I saw last night on KTVT-Channel 11 that some 18 former Dallas Morning News staffers have filed suit against their old boss, claiming age discrimination. The fine folks at FrontBurner have posted the full text of their complaint against Belo Corp. here; mighty nice of 'em. In short, say Larry Powell and Bill DeOre and Gary West and 15 others canned during the 2004 circ-scandal layoffs: Since 1998, top Belo execs were fretting about the "greying of the newsroom" and saw the 2004 firings as a way of youngin' up the paper.
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And after the launch of Quick, the newspaper for dummies, and the move to the paper's Web site, the lawsuit says, "The environment at the DMN became hostile for many employees over age 40, some of whom became the subject of derogatory comments based on their ages, made by younger managers; some were targeted in reviews by the younger managers, including older employees with medical problems, as DMN began to focus on hiring younger writers, editors and artists." Really, just start reading on pages 11 and 12.
In other Belo lawsuit news, The Dallas Morning News has filed its own federal lawsuit against the the Board of Regents of the University of Oklahoma. Seriously. Has to do with an open-records request the paper filed with the university on August 10, concerning the release of OU quarterback Rhett Bomar and guard J.D. Quinn. As you may recall--and there's a refresher available here, if so interested--Bomar was canned from the team when it came out that he was making $18,000 a week working for a Norman car dealership called Big Red Sports/Imports. Quinn was Bomar's roomie.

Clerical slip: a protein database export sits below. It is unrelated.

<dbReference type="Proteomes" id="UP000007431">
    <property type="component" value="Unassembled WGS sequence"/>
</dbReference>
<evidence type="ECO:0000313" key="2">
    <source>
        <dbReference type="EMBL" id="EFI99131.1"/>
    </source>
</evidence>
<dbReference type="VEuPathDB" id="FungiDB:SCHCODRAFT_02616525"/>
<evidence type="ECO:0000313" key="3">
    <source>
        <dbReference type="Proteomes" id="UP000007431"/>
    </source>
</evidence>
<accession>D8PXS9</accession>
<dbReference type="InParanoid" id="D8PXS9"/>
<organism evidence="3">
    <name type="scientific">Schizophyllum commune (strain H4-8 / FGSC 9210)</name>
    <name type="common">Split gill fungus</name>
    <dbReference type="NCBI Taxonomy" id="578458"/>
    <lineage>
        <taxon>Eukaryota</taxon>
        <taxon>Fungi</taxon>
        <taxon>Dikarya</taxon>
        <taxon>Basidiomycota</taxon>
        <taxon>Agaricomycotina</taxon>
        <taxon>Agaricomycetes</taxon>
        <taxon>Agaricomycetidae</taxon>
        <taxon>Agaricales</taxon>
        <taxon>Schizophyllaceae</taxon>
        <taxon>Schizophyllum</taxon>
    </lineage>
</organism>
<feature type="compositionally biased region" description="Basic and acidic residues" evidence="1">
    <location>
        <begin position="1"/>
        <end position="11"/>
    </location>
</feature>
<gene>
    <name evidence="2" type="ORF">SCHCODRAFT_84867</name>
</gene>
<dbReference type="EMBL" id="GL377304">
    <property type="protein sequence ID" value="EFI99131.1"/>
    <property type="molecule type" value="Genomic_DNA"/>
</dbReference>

The News' Brian Davis requested "a complete list of OU student-athletes who have worked at Big Red Sports/Imports in Norman, Oklahoma, from September 199(?) to present time," "any correspondance from the University to Brad McRae, an Oklahoma resident and former general manager of Big Red Sports/Imports" and "a physical copy of the University's complete report about the NCAA violations made by former student-athletes Rhett Bomar and J.D. Quinn and their employment at Big Red Sports/Imports."
On August 22, OU's legal counsel, Amanda Miller, sent Davis a missive in which she said he could have the info he wanted--but only after "all personally identifying student information has been removed," which does kinda defeat the purpose. That got the nonprofit FOI Oklahoma, Inc., involved in the case; it's named as a co-plaintiff with The Dallas Morning News in the lawsuit filed in federal court in Oklahoma on October 13. --Robert Wilonsky